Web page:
Communist poison has sickened Hong Kong
By Cao Chang-qing 《Taipei Times》Apr 28, 2006
Having traveled to Taiwan numerous times, I have found that the country is no longer a distant and foreign place to me. Although I might have changed my views on Taiwan's political climate, I have yet to change my feelings about the Taiwanese.
Last week my wife and I traveled to Hong Kong to visit my ailing father. Since I have been blacklisted by the Chinese government, I can only meet my family there.
From there, I flew on to Taiwan, where I suddenly rediscovered those feelings of closeness and familiarity -- a result of my boredom with Hong Kong.
What I experienced during my brief stay in Hong Kong was not so much the restrictions on political and press freedom but the deteriorating standard of living. The streets were chaotic, pedestrians ignored traffic rules, people were rude to one another and talked loudly as if they were quarreling.
Dining in Hong Kong's restaurants was also an unpleasant experience. Regardless of their size, I found the restaurants sadly lacking in hospitality and courtesy. Service was perfunctory, and the staff were often abrasive.
During a visit to a local restaurant, one of my friends didn't like the set menu so we decided to choose our own dishes. We had to spend an awful lot of time arguing with the waiters before we were finally allowed to choose what we wanted to eat.
Another time when I dined with a number of friends, one of my friends who often visits Hong Kong advised us to check the bill before paying, as some restaurants inflate the prices on the check.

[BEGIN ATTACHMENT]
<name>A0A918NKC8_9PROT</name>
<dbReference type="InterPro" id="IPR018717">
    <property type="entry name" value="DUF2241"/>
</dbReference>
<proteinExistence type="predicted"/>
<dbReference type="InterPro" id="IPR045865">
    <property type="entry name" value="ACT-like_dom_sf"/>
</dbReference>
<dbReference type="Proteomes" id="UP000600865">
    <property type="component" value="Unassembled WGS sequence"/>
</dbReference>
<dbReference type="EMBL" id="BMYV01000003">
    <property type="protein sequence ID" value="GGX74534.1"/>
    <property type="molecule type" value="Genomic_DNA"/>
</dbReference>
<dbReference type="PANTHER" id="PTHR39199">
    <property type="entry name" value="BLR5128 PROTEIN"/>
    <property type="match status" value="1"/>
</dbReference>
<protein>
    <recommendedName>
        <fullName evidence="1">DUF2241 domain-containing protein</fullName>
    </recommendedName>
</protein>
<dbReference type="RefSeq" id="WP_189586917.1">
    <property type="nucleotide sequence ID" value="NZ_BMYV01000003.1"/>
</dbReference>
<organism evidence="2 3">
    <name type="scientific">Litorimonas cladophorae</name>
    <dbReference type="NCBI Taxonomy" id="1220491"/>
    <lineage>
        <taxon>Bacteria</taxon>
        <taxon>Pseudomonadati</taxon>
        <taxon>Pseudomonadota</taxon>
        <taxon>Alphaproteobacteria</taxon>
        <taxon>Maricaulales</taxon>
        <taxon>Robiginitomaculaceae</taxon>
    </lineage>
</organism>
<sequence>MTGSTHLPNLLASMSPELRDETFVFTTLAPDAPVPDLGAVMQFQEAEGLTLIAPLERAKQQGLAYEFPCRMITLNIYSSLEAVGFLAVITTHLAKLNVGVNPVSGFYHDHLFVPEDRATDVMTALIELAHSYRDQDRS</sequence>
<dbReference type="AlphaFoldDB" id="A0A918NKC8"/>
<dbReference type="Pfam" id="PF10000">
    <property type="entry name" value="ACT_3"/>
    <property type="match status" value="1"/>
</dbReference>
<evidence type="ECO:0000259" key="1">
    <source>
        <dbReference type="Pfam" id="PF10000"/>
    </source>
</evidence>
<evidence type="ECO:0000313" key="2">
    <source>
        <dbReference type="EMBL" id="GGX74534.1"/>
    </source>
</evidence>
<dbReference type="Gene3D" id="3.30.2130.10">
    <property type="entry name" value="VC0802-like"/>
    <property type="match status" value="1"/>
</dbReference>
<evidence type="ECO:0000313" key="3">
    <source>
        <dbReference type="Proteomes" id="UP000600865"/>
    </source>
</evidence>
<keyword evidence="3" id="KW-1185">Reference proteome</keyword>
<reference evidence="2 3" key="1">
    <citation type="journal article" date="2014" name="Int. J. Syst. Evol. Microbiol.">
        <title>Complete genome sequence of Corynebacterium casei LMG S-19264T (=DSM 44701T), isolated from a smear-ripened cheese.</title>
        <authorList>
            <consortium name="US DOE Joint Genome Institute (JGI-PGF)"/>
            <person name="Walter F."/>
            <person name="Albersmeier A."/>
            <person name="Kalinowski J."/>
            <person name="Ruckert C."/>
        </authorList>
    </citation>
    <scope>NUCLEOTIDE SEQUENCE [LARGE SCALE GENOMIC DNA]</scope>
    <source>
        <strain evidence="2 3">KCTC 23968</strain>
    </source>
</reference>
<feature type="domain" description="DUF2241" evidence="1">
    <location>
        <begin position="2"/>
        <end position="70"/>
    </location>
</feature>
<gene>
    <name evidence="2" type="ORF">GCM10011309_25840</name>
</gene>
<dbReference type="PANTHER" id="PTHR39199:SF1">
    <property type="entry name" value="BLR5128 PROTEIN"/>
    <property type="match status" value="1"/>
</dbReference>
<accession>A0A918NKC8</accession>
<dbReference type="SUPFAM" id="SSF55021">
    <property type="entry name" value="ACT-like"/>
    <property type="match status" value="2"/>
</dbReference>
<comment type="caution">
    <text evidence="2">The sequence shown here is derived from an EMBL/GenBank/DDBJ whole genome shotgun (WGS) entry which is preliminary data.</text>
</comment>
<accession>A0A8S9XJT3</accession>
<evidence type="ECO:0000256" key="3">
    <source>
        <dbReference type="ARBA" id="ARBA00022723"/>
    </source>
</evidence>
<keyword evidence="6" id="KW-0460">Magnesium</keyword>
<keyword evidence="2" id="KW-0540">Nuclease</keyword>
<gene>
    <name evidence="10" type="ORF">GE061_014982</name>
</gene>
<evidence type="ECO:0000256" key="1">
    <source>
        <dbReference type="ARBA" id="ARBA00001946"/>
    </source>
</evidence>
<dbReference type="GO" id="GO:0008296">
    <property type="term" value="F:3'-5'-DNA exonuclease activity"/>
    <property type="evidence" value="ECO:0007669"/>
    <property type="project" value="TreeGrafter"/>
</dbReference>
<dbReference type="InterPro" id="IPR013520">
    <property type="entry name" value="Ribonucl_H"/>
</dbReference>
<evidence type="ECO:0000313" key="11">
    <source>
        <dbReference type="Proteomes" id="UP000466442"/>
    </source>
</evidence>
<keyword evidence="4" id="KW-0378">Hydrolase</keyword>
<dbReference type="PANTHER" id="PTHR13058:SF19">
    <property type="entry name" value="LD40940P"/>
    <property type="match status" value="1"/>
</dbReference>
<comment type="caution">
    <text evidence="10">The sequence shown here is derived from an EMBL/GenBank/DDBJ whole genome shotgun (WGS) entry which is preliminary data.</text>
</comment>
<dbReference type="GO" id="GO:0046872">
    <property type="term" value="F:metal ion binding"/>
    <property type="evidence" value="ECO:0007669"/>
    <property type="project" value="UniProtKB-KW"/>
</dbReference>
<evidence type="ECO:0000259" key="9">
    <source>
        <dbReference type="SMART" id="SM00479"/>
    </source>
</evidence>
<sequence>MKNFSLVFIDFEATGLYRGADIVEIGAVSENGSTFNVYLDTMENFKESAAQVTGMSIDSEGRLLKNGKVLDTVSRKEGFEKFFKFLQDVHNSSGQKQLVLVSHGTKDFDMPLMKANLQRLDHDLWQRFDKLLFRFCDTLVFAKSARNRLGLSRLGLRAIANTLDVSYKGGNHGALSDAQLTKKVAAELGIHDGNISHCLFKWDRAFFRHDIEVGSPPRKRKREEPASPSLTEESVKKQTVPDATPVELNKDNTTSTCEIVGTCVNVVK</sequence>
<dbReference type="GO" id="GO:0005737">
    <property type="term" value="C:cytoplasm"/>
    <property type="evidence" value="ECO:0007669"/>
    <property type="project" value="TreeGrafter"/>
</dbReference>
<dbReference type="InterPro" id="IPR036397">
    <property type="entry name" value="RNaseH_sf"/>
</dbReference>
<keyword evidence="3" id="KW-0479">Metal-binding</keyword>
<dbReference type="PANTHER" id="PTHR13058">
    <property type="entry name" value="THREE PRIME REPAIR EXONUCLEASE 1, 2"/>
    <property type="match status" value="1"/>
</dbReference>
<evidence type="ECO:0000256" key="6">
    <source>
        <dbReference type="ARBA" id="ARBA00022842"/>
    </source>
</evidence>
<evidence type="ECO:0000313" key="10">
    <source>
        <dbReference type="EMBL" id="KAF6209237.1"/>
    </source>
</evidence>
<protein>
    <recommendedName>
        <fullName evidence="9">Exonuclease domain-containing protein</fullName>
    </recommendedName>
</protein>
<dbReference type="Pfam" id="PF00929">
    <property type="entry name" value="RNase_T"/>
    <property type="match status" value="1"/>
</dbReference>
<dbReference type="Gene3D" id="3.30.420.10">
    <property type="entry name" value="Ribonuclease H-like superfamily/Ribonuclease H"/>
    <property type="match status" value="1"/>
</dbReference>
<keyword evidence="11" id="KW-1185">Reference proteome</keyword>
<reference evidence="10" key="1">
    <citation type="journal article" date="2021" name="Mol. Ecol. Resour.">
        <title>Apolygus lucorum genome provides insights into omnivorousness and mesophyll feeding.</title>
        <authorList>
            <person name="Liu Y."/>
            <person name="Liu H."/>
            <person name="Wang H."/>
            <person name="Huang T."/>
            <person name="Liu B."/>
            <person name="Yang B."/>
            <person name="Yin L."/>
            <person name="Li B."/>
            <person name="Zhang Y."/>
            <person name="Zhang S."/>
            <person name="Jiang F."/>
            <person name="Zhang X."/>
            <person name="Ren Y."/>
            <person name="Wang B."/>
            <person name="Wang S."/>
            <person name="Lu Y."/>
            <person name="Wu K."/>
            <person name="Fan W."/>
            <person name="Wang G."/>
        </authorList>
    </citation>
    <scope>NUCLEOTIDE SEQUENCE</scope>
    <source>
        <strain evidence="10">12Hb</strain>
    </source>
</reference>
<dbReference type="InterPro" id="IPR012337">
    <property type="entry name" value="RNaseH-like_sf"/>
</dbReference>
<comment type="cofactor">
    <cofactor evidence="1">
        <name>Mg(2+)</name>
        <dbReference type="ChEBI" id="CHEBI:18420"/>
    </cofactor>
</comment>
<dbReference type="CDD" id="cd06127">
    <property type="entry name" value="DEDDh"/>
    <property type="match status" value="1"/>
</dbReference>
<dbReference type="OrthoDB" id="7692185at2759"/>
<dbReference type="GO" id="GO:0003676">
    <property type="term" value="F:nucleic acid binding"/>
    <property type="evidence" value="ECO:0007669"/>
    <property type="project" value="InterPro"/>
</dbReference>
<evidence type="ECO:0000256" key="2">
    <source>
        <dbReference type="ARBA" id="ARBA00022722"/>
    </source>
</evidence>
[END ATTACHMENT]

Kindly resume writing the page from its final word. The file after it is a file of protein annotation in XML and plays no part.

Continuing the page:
I've always tried to be careful not to judge other people. However, after double-checking our orders, my friend found that the price for a squab had been doubled, dishes that were not served had been charged for, and a number of service charges that should not have been included had been added to the bill.
These incidents remind me of a sign propped up by a roadside food stand that I once saw in Taiwan. It read "steamed buns made the night before," which were selling at a lower price than fresh steamed buns.
In Hong Kong, a day old steamed bun would have been sold at the same price as a fresh bun, and in China, people openly sell fake steamed buns. These three types of steamed buns represent three different social and moral standards.
The changes in Hong Kong have me worried about the future of Taiwan. While China has not yet been able to impose its "one country, two systems" policy on Taiwan as it has done in Hong Kong, the poison of the communist society is spreading to Taiwan in many different ways.
If the 200,000 Taiwanese businessmen in China want to be successful in that society, they have to adapt to its system of deceit, bribery and corruption. In the long run, they may well import these vices into Taiwan.
Despite the constant political wrangling and media hubbub in Taiwan, it remains calm, orderly and courteous. Moreover, honesty still guides most businesses regardless of their size.
The Taiwan Strait has managed to contain the communist virus out of the country, and I hope that Taiwan can remain a healthy society so that whoever travels there will feel its warmth and beauty.
Cao Changqing is a freelance journalist.
Translated by Daniel Cheng